Fos expression in the olfactory pathway of high- and low-sexually performing rams exposed to urine from estrous or ovariectomized ewes

Amanda Jo Mirto, Kathleen Jeanette Austin, Valerie Ann Uthlaut, Charles Eugene Roselli, Brenda Mae Alexander

Research output: Contribution to journalArticle

5 Scopus citations

Abstract

Exposure to estrous ewe urine stimulates investigation and mounting activity in sexually active but not sexually inactive rams. It was hypothesized sexual indifference may result from an inability to detect olfactory cues or an interruption of the pathway from detection of the olfactory stimulus to the motor response. Sexually active (n = 4) and inactive (n = 3) rams were exposed to urine from estrous ewes. An additional group of sexually active rams (n = 3) were exposed to urine from ovariectomized ewes. Rams were exsanguinated following 1 h of exposure to stimulus. Neural activity was determined in tissues of interest by the presence of fos and fos-related proteins detected by immunohistochemistry procedures. Sexually active rams exposed to urine from ovariectomized ewes had more (P ≤ 0.05) fos-positive cells in the olfactory bulb, but fewer (P = 0.03) fos-positive cells in the cortical amygdala compared to sexually active rams exposed to urine from estrous ewes. Sexually inactive rams had similar (P ≥ 0.13) numbers of fos positive neurons in the olfactory bulb and medial amygdala but fewer (P ≤ 0.04) in the central amygdala, bed nucleus of the stria terminalis and the medial preoptic area compared to sexually active rams exposed to urine from estrous ewes. Sexual inactivity was not associated with decreased hypothalamic function since fos activity was similar (P ≥ 0.14) among groups in the suprachiasmatic and ventral medial nucleus. Sexual inactivity is not likely due to an impaired ability to detect or process olfactory stimuli by the main olfactory bulb and medial-cortical amygdala. Sexually inactive rams may have reduced attentiveness to sexual stimuli and/or decreased responsiveness of regions in the brain which regulate reproductive behaviors.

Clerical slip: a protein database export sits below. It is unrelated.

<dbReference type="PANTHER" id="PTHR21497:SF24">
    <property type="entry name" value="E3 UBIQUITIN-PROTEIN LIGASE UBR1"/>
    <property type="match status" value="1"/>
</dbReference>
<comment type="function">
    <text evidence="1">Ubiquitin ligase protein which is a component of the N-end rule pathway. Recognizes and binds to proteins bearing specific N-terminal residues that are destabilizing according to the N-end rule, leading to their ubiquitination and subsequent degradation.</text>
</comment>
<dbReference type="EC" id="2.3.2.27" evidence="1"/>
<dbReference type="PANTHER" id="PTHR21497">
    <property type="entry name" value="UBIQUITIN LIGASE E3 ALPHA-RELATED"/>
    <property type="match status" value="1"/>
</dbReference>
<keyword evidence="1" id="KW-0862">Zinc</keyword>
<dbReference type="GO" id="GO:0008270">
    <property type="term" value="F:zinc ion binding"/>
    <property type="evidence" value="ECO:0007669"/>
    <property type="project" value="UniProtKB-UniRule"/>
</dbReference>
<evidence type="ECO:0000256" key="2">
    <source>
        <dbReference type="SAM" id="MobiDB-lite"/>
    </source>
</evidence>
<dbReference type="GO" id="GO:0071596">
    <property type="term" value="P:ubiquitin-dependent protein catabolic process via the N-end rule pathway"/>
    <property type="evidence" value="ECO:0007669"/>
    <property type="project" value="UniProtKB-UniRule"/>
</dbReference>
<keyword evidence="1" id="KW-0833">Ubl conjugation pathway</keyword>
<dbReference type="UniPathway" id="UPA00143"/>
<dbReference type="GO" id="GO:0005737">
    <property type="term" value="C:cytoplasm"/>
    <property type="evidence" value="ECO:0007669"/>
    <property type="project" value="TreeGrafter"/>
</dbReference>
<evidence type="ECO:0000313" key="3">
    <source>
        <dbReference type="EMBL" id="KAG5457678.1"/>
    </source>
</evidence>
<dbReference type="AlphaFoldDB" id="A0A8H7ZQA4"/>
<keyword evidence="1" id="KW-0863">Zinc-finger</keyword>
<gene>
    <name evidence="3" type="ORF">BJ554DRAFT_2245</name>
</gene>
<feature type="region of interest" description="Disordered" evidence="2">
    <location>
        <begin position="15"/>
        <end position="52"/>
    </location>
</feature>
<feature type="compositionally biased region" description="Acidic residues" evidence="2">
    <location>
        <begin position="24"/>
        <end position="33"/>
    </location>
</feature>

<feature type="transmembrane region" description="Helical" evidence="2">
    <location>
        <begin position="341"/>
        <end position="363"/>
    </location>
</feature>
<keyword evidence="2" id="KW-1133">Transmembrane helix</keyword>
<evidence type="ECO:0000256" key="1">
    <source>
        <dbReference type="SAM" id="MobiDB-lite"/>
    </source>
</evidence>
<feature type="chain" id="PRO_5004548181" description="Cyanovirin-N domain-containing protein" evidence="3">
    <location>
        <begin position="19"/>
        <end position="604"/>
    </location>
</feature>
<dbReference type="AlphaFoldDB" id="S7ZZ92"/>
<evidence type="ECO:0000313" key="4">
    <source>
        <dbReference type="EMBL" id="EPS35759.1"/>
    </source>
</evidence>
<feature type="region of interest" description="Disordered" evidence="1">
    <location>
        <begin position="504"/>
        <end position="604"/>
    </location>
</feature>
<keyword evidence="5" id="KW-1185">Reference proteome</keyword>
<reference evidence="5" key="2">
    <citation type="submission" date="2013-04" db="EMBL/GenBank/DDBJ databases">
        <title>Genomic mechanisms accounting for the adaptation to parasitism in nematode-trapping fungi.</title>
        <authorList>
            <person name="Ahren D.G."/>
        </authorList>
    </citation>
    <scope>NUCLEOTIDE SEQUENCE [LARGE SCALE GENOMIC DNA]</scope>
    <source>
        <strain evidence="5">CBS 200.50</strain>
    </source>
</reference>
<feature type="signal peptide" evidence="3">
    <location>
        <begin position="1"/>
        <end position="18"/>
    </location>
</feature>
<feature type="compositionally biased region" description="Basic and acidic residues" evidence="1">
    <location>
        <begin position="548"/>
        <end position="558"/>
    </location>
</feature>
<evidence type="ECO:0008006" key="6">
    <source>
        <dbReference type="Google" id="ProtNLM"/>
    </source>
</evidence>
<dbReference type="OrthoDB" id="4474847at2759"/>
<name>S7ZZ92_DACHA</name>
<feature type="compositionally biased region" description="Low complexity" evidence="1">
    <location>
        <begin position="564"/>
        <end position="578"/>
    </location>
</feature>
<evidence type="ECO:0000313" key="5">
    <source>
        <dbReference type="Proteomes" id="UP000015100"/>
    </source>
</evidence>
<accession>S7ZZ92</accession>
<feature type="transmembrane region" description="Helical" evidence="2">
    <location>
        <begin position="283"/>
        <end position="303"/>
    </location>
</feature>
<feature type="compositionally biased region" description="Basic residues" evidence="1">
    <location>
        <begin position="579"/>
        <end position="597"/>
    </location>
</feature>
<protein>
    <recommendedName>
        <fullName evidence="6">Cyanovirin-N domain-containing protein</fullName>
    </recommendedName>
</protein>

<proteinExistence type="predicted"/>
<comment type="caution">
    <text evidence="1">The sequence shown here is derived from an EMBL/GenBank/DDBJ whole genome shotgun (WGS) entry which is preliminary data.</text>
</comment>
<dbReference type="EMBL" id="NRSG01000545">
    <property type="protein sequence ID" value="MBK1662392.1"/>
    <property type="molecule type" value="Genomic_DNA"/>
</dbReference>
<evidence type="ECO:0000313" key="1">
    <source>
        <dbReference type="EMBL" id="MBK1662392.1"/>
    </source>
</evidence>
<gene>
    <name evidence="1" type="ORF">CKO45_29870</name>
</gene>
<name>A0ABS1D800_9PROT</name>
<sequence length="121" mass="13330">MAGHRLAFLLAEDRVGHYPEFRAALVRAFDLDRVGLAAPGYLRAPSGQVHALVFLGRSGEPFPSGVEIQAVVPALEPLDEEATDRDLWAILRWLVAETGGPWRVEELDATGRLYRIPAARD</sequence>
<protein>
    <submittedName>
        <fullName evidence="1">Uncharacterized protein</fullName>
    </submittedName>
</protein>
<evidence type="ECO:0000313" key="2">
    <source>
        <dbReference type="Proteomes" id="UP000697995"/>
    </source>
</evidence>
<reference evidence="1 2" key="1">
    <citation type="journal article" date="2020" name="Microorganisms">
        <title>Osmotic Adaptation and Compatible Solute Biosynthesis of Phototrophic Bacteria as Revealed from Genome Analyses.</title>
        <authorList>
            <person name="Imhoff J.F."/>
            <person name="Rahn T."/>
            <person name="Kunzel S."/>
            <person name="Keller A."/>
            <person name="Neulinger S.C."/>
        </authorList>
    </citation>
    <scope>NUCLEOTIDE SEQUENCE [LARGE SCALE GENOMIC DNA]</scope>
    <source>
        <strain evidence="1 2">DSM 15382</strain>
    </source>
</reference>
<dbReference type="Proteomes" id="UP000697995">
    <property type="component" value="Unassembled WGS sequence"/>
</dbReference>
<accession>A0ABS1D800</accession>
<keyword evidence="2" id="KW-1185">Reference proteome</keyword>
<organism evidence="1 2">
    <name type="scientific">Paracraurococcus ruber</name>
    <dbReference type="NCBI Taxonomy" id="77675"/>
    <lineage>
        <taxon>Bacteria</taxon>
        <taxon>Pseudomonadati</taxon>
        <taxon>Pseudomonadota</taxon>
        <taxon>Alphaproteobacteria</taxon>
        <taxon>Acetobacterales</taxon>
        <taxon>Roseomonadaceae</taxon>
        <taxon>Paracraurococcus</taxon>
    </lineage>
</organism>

Original languageEnglish (US)
Pages (from-to)22-28
Number of pages7
JournalApplied Animal Behaviour Science
Volume186
DOIs
StatePublished - Jan 1 2017

Keywords

  • Olfactory pathway
  • Rams
  • Sexual Behavior
  • c-Fos

ASJC Scopus subject areas

  • Food Animals
  • Animal Science and Zoology

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